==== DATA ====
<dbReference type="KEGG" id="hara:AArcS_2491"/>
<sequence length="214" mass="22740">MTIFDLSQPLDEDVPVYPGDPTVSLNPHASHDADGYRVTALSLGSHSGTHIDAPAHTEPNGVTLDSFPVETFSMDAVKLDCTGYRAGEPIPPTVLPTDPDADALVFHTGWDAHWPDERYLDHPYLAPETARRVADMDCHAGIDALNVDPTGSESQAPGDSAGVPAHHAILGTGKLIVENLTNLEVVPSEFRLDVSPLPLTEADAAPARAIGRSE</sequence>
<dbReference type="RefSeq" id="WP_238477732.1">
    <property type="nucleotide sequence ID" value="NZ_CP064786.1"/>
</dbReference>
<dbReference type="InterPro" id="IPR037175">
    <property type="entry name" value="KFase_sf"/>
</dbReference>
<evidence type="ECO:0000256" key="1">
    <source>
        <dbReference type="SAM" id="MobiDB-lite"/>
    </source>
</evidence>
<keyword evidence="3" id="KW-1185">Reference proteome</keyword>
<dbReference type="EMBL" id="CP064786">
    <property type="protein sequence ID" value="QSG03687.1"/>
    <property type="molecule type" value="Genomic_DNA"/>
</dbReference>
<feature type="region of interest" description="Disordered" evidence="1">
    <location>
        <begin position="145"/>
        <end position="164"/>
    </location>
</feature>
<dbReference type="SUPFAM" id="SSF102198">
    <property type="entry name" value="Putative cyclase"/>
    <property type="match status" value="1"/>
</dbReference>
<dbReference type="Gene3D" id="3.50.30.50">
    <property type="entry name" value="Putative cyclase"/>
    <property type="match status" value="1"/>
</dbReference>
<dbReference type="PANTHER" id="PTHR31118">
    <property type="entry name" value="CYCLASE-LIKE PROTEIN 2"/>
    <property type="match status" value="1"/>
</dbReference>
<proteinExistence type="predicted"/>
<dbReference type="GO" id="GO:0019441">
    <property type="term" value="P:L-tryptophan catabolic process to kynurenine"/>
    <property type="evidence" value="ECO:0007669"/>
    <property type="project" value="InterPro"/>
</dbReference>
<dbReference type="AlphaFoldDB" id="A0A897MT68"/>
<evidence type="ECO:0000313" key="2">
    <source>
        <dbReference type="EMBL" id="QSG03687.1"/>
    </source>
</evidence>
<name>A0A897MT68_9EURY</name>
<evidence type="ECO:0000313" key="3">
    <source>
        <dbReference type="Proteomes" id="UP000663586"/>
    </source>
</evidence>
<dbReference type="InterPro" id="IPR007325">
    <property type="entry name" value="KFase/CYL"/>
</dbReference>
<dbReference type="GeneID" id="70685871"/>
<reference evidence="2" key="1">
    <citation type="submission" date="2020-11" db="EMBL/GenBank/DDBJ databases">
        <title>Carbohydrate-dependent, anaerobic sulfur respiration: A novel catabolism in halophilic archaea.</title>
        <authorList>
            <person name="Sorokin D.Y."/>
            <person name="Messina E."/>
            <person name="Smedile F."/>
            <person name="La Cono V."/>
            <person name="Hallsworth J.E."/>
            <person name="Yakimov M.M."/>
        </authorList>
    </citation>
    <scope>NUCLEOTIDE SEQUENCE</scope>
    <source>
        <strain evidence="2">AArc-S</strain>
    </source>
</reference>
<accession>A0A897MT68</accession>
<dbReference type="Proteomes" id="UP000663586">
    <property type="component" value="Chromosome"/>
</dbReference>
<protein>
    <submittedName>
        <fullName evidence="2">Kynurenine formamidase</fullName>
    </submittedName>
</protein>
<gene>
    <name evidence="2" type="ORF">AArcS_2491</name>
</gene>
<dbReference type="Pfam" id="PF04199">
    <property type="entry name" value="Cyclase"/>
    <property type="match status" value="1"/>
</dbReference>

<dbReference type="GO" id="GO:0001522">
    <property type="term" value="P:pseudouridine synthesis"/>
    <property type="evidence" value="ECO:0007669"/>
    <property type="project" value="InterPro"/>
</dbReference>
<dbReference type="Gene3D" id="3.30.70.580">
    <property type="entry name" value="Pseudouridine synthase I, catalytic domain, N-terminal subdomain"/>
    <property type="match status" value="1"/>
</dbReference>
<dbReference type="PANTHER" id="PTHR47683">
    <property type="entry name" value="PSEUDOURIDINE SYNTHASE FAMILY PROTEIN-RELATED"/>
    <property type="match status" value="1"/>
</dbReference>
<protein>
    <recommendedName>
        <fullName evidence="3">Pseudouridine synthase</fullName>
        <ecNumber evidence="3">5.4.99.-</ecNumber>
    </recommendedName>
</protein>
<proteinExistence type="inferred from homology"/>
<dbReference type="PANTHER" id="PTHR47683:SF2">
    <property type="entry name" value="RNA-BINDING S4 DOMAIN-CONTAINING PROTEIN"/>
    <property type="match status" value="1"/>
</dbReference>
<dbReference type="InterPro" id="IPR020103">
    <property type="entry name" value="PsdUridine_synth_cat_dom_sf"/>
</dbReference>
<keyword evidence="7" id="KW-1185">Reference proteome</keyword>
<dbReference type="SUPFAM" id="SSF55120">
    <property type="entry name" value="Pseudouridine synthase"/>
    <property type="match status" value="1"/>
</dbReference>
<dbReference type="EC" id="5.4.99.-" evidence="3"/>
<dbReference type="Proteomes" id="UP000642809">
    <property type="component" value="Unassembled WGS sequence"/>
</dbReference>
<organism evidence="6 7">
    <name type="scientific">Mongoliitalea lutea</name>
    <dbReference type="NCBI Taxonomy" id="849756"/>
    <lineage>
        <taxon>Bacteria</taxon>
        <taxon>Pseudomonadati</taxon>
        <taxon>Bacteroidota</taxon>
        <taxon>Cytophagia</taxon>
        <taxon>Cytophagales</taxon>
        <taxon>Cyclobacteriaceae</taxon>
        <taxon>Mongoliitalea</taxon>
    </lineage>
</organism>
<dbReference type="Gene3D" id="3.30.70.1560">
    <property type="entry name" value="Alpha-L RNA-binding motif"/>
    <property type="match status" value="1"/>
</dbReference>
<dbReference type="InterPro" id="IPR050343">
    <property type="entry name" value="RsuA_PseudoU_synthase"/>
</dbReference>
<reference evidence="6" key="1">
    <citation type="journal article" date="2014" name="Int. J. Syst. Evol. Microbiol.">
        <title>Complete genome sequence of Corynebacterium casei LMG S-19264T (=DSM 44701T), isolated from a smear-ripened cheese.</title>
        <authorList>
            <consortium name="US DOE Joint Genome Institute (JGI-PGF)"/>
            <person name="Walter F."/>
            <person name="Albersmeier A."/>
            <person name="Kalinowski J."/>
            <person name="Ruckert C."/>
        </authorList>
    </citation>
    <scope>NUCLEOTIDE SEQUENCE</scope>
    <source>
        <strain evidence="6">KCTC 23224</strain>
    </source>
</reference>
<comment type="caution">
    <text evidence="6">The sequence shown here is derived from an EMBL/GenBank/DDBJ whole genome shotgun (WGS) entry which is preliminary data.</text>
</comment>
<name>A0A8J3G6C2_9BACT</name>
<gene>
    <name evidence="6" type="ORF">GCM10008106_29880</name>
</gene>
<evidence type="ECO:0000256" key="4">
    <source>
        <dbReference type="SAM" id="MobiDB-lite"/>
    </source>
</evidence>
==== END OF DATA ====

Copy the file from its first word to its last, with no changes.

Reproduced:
<dbReference type="KEGG" id="hara:AArcS_2491"/>
<sequence length="214" mass="22740">MTIFDLSQPLDEDVPVYPGDPTVSLNPHASHDADGYRVTALSLGSHSGTHIDAPAHTEPNGVTLDSFPVETFSMDAVKLDCTGYRAGEPIPPTVLPTDPDADALVFHTGWDAHWPDERYLDHPYLAPETARRVADMDCHAGIDALNVDPTGSESQAPGDSAGVPAHHAILGTGKLIVENLTNLEVVPSEFRLDVSPLPLTEADAAPARAIGRSE</sequence>
<dbReference type="RefSeq" id="WP_238477732.1">
    <property type="nucleotide sequence ID" value="NZ_CP064786.1"/>
</dbReference>
<dbReference type="InterPro" id="IPR037175">
    <property type="entry name" value="KFase_sf"/>
</dbReference>
<evidence type="ECO:0000256" key="1">
    <source>
        <dbReference type="SAM" id="MobiDB-lite"/>
    </source>
</evidence>
<keyword evidence="3" id="KW-1185">Reference proteome</keyword>
<dbReference type="EMBL" id="CP064786">
    <property type="protein sequence ID" value="QSG03687.1"/>
    <property type="molecule type" value="Genomic_DNA"/>
</dbReference>
<feature type="region of interest" description="Disordered" evidence="1">
    <location>
        <begin position="145"/>
        <end position="164"/>
    </location>
</feature>
<dbReference type="SUPFAM" id="SSF102198">
    <property type="entry name" value="Putative cyclase"/>
    <property type="match status" value="1"/>
</dbReference>
<dbReference type="Gene3D" id="3.50.30.50">
    <property type="entry name" value="Putative cyclase"/>
    <property type="match status" value="1"/>
</dbReference>
<dbReference type="PANTHER" id="PTHR31118">
    <property type="entry name" value="CYCLASE-LIKE PROTEIN 2"/>
    <property type="match status" value="1"/>
</dbReference>
<proteinExistence type="predicted"/>
<dbReference type="GO" id="GO:0019441">
    <property type="term" value="P:L-tryptophan catabolic process to kynurenine"/>
    <property type="evidence" value="ECO:0007669"/>
    <property type="project" value="InterPro"/>
</dbReference>
<dbReference type="AlphaFoldDB" id="A0A897MT68"/>
<evidence type="ECO:0000313" key="2">
    <source>
        <dbReference type="EMBL" id="QSG03687.1"/>
    </source>
</evidence>
<name>A0A897MT68_9EURY</name>
<evidence type="ECO:0000313" key="3">
    <source>
        <dbReference type="Proteomes" id="UP000663586"/>
    </source>
</evidence>
<dbReference type="InterPro" id="IPR007325">
    <property type="entry name" value="KFase/CYL"/>
</dbReference>
<dbReference type="GeneID" id="70685871"/>
<reference evidence="2" key="1">
    <citation type="submission" date="2020-11" db="EMBL/GenBank/DDBJ databases">
        <title>Carbohydrate-dependent, anaerobic sulfur respiration: A novel catabolism in halophilic archaea.</title>
        <authorList>
            <person name="Sorokin D.Y."/>
            <person name="Messina E."/>
            <person name="Smedile F."/>
            <person name="La Cono V."/>
            <person name="Hallsworth J.E."/>
            <person name="Yakimov M.M."/>
        </authorList>
    </citation>
    <scope>NUCLEOTIDE SEQUENCE</scope>
    <source>
        <strain evidence="2">AArc-S</strain>
    </source>
</reference>
<accession>A0A897MT68</accession>
<dbReference type="Proteomes" id="UP000663586">
    <property type="component" value="Chromosome"/>
</dbReference>
<protein>
    <submittedName>
        <fullName evidence="2">Kynurenine formamidase</fullName>
    </submittedName>
</protein>
<gene>
    <name evidence="2" type="ORF">AArcS_2491</name>
</gene>
<dbReference type="Pfam" id="PF04199">
    <property type="entry name" value="Cyclase"/>
    <property type="match status" value="1"/>
</dbReference>

<dbReference type="GO" id="GO:0001522">
    <property type="term" value="P:pseudouridine synthesis"/>
    <property type="evidence" value="ECO:0007669"/>
    <property type="project" value="InterPro"/>
</dbReference>
<dbReference type="Gene3D" id="3.30.70.580">
    <property type="entry name" value="Pseudouridine synthase I, catalytic domain, N-terminal subdomain"/>
    <property type="match status" value="1"/>
</dbReference>
<dbReference type="PANTHER" id="PTHR47683">
    <property type="entry name" value="PSEUDOURIDINE SYNTHASE FAMILY PROTEIN-RELATED"/>
    <property type="match status" value="1"/>
</dbReference>
<protein>
    <recommendedName>
        <fullName evidence="3">Pseudouridine synthase</fullName>
        <ecNumber evidence="3">5.4.99.-</ecNumber>
    </recommendedName>
</protein>
<proteinExistence type="inferred from homology"/>
<dbReference type="PANTHER" id="PTHR47683:SF2">
    <property type="entry name" value="RNA-BINDING S4 DOMAIN-CONTAINING PROTEIN"/>
    <property type="match status" value="1"/>
</dbReference>
<dbReference type="InterPro" id="IPR020103">
    <property type="entry name" value="PsdUridine_synth_cat_dom_sf"/>
</dbReference>
<keyword evidence="7" id="KW-1185">Reference proteome</keyword>
<dbReference type="SUPFAM" id="SSF55120">
    <property type="entry name" value="Pseudouridine synthase"/>
    <property type="match status" value="1"/>
</dbReference>
<dbReference type="EC" id="5.4.99.-" evidence="3"/>
<dbReference type="Proteomes" id="UP000642809">
    <property type="component" value="Unassembled WGS sequence"/>
</dbReference>
<organism evidence="6 7">
    <name type="scientific">Mongoliitalea lutea</name>
    <dbReference type="NCBI Taxonomy" id="849756"/>
    <lineage>
        <taxon>Bacteria</taxon>
        <taxon>Pseudomonadati</taxon>
        <taxon>Bacteroidota</taxon>
        <taxon>Cytophagia</taxon>
        <taxon>Cytophagales</taxon>
        <taxon>Cyclobacteriaceae</taxon>
        <taxon>Mongoliitalea</taxon>
    </lineage>
</organism>
<dbReference type="Gene3D" id="3.30.70.1560">
    <property type="entry name" value="Alpha-L RNA-binding motif"/>
    <property type="match status" value="1"/>
</dbReference>
<dbReference type="InterPro" id="IPR050343">
    <property type="entry name" value="RsuA_PseudoU_synthase"/>
</dbReference>
<reference evidence="6" key="1">
    <citation type="journal article" date="2014" name="Int. J. Syst. Evol. Microbiol.">
        <title>Complete genome sequence of Corynebacterium casei LMG S-19264T (=DSM 44701T), isolated from a smear-ripened cheese.</title>
        <authorList>
            <consortium name="US DOE Joint Genome Institute (JGI-PGF)"/>
            <person name="Walter F."/>
            <person name="Albersmeier A."/>
            <person name="Kalinowski J."/>
            <person name="Ruckert C."/>
        </authorList>
    </citation>
    <scope>NUCLEOTIDE SEQUENCE</scope>
    <source>
        <strain evidence="6">KCTC 23224</strain>
    </source>
</reference>
<comment type="caution">
    <text evidence="6">The sequence shown here is derived from an EMBL/GenBank/DDBJ whole genome shotgun (WGS) entry which is preliminary data.</text>
</comment>
<name>A0A8J3G6C2_9BACT</name>
<gene>
    <name evidence="6" type="ORF">GCM10008106_29880</name>
</gene>
<evidence type="ECO:0000256" key="4">
    <source>
        <dbReference type="SAM" id="MobiDB-lite"/>
    </source>
</evidence>